Writing tip: Concluding paragraphs

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By: 
Theresa Bell

In "Introductory paragraphs", I used a model of an inverted triangle to explain an approach to writing introductions that moves the reader from a broad opening statement to the specific thesis statement. In an introduction, the goal of the paragraph is to engage the reader’s attention and explain the focus of the discussion. In contrast, a conclusion flips that model in order to revisit the thesis statement and highlight how the author demonstrated the truth of the thesis statement in the text. Conclusions don’t usually introduce new information to readers; instead, they emphasize the significant details from the text.

Based on the introduction presented in “Introductory paragraphs”, please see below for a conclusion to that discussion:

Remind reader of thesis statement: Royal Roads University is different from other post-secondary institutions on Vancouver Island for a variety of reasons, including the site’s rich history that encompasses hundreds of years of people living, working, connecting, and learning on the shared traditional lands of the Kwsepsum (Esquimalt) and Lekwungen (Songhees) families.

Summarize how the evidence supported the thesis statement: It would be challenging to find a campus with a more picturesque setting, where the beauty of Hatley Castle, the surrounding gardens and forests, and the rich biodiversity are all apparent within moments of arriving on campus. Also, the university’s programs offer students the opportunity to study in applied or professional programs that reflect the real-world experiences and expectations of a workplace, including a team-based approach to learning.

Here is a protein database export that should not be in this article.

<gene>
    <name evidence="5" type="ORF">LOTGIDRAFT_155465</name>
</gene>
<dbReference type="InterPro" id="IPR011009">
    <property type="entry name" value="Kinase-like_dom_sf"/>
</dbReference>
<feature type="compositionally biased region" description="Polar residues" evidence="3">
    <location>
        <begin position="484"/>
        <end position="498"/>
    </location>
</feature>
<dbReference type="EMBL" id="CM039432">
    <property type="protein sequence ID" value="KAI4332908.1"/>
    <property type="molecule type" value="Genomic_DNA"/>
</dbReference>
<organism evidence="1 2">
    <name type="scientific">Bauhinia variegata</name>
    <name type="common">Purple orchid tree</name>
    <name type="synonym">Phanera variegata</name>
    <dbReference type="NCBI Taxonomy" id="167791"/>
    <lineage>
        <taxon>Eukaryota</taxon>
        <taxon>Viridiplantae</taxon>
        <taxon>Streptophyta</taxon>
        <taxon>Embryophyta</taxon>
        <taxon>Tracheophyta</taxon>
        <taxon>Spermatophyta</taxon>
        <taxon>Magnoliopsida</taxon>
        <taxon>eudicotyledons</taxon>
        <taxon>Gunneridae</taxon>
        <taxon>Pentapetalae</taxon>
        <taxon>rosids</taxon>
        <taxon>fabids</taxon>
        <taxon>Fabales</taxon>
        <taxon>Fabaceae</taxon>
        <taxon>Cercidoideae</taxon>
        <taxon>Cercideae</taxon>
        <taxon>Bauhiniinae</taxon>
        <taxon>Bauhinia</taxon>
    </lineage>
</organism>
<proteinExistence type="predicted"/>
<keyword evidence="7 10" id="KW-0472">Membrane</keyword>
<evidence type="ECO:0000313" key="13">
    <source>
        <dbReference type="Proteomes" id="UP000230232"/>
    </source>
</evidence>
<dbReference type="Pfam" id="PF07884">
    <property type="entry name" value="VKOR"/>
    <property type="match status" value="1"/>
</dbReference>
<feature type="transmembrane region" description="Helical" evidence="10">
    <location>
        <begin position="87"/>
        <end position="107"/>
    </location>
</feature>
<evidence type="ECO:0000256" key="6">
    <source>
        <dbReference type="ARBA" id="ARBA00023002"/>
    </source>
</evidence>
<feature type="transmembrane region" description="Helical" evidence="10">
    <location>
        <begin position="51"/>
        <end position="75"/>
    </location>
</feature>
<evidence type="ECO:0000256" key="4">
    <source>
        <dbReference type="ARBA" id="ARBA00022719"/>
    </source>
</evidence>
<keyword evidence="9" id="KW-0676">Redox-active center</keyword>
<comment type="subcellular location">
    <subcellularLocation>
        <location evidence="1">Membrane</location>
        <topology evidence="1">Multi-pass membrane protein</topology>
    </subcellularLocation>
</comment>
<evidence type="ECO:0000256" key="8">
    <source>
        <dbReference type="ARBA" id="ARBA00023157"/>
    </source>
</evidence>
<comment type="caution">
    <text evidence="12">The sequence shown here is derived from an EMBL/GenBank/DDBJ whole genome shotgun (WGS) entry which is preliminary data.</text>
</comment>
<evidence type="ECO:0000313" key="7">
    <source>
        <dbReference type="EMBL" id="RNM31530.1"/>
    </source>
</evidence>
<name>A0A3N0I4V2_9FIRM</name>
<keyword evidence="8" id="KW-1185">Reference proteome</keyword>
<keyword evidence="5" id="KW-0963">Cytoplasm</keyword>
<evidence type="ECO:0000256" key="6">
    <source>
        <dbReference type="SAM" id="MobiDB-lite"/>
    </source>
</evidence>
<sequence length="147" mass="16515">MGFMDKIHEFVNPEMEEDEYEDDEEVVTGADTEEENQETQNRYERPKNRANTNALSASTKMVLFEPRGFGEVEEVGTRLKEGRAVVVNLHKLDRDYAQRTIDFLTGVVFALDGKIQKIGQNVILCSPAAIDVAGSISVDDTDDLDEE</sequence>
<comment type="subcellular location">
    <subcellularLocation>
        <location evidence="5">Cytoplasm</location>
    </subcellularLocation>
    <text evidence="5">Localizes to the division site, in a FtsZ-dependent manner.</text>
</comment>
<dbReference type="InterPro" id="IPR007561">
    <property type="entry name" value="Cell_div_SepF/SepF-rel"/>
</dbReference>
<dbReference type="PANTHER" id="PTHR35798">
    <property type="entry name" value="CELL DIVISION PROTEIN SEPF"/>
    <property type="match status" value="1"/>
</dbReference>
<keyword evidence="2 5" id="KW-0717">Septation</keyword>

Take-away message: While working professionals who are interested in pursuing post-secondary degrees in Canada have many choices, Royal Roads University offers students the opportunity for truly life-changing personal and professional transformations.

When you’re deciding what information to include in the conclusion, consider what you want your reader to remember about your essay. For example, imagine your reader finishes reading your document, and five minutes later, someone asks about the major points of the essay. What would you want your reader to say? The answer(s) to that question are the points to emphasize in the conclusion. Depending on the expectations for the document, the conclusion may also provide recommendations or indicate future research directions. If you’re not sure if that information is appropriate, please check the assignment directions or confirm your approach with your instructor.

For more information on writing conclusions, please see the links to resources in Paragraphs.

Do you have any questions about this tip or any other writing matter? Please contact the Writing Centre as we’d be pleased to assist you.

Theresa Bell
Writing Centre Manager